Cover courtesy of Amazon.com
Station Eleven: A Novel
By Emily St. John Mandel
Kirsten Raymonde will never forget the night Arthur Leander, the famous Hollywood actor, had a heart attack on stage during a production of King Lear. That was the night when a devastating flu pandemic arrived in the city, and within weeks, civilization as we know it came to an end.
Twenty years later, Kirsten moves between the settlements of the altered world with a small troupe of actors and musicians. They call themselves The Traveling Symphony, and they have dedicated themselves to keeping the remnants of art and humanity alive. But when they arrive in St. Deborah by the Water, they encounter a violent prophet who will threaten the tiny band’s existence. And as the story takes off, moving back and forth in time, and vividly depicting life before and after the pandemic, the strange twist of fate that connects them all will be revealed. (Summary provided by Amazon.com)
I loved this book because often post-apocalyptic stories are set farther in the future, but this is about the collapse of our current civilization. I think the most visceral moment for me in the book is when a woman is stranded in the airport, looking for her anti-depressant. It made me think about how I wouldn’t be able to access my asthma medicine if something like this happened in the real world. It made the whole idea of the collapse of civilization ever-present in my mind. One point that really effected me was the lack of antibiotics: there was no one to manufacture/ distribute them so they were no longer available. We don’t realize how dependent our current civilization is on the labor (and infrastructure) of people.
I also loved this book because it shows the way that the collapse of civilization affected different people from various walks of life, whether they were a child or an adult when the pandemic happened. So Kirsten is the main thread of the story, but it is punctuated by Arthur and people that touched both of their lives in various ways. I highly recommend this book.
–Submitted by Karen Klein, former Reference Librarian
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For those that love to read, there are so many books, so little time…
Except for when we are in school, we often let the classics slip on by. Often more challenging that today’s fiction and nonfiction, these books have been highly influential in our lives in ways we may not even recognize.
Recently I watched a version of Hamlet, and forgot that the quotes “to thine own self be true”, “brevity is the soul of wit“, and “sweets to the sweet” all came from there and are often still used in everyday conversation today.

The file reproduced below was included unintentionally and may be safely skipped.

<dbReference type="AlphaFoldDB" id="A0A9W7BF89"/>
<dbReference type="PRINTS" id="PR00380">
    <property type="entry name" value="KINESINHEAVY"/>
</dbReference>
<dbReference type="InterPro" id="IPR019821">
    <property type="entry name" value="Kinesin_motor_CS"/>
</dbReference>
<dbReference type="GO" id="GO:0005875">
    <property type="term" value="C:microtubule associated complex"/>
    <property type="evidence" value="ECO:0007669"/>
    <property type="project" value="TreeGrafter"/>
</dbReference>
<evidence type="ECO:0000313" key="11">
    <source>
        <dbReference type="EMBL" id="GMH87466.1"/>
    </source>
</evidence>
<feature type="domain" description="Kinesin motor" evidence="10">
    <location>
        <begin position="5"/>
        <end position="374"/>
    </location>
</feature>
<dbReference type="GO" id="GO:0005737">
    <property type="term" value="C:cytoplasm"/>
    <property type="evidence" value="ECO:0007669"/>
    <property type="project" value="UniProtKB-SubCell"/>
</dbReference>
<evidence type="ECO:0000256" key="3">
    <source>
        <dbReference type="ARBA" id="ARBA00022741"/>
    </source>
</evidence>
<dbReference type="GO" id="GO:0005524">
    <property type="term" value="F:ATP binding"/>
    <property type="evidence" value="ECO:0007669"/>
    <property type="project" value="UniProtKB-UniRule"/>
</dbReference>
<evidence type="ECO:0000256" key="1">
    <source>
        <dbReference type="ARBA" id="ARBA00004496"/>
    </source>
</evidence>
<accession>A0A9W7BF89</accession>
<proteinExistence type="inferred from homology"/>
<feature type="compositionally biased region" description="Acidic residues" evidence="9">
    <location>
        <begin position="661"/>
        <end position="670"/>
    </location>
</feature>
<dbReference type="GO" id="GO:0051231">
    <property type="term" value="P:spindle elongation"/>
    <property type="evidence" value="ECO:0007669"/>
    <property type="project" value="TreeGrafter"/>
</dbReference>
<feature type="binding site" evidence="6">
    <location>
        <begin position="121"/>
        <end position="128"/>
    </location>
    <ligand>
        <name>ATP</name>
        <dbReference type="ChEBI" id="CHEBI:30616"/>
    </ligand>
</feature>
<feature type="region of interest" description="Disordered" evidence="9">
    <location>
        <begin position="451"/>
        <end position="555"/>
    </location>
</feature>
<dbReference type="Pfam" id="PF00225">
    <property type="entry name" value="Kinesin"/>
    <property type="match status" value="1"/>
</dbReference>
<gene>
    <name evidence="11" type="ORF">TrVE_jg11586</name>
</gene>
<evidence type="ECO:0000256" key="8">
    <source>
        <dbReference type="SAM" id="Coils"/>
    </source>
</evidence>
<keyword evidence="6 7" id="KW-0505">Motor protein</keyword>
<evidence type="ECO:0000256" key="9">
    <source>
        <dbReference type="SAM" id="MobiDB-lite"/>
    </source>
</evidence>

Want to find out where you rank? Test your knowledge at the 99 Classic Books Challenge. Then, go to the library to check out one that intrigues or challenges you.
For myself, I am going to try to reread Hamlet and brush up on my Shakespearean English…
Let us know in the comments what you scored!
—Written by Maria C. Bagshaw, Reference/Instruction Librarian, from an idea by Jennifer Schlau, Reference/Instruction Librarian
NoodleTools is a resource that is available to you as a student at ECC. Students use NoodleTools to help compile their bibliographies and organize their research.
If you haven’t used NoodleTools for a while, they have a new and updated interface.
Your sign in information has not changed.
Use our NoodleTools Research Guide to walk you through creating your personal ID, creating and printing your bibliography, using outline and notecards features, and sharing and collaborating your work with others, and more.
If you need help using NoodleTools, consult with a librarian.
Cover courtesy of Amazon.com
H is for Hawk
By Helen Macdonald
H is for Hawk is one of those rare nonfiction books that reads just like fiction. Helen Macdonald is a college English professor who goes into deep depression after the sudden death of her father who was not just that but also her “partner in crime”. She works her way out of her grief by taking up the challenging task of mastering and training the notoriously unruly Goshawk.
Macdonald also works in her rereading “The Goshawk” by T.H. White, the famous author who also tried training a Goshawk in his young years but failed miserably . Macdonald brilliantly weaves White and her story throughout this book with one thing in common; they are both fighting their own demons while trying to use a Goshawk as their way out.
This is a must read for anyone fighting through the loss of someone special in their life.
–Submitted by Karrie Stewart, former Library Clerk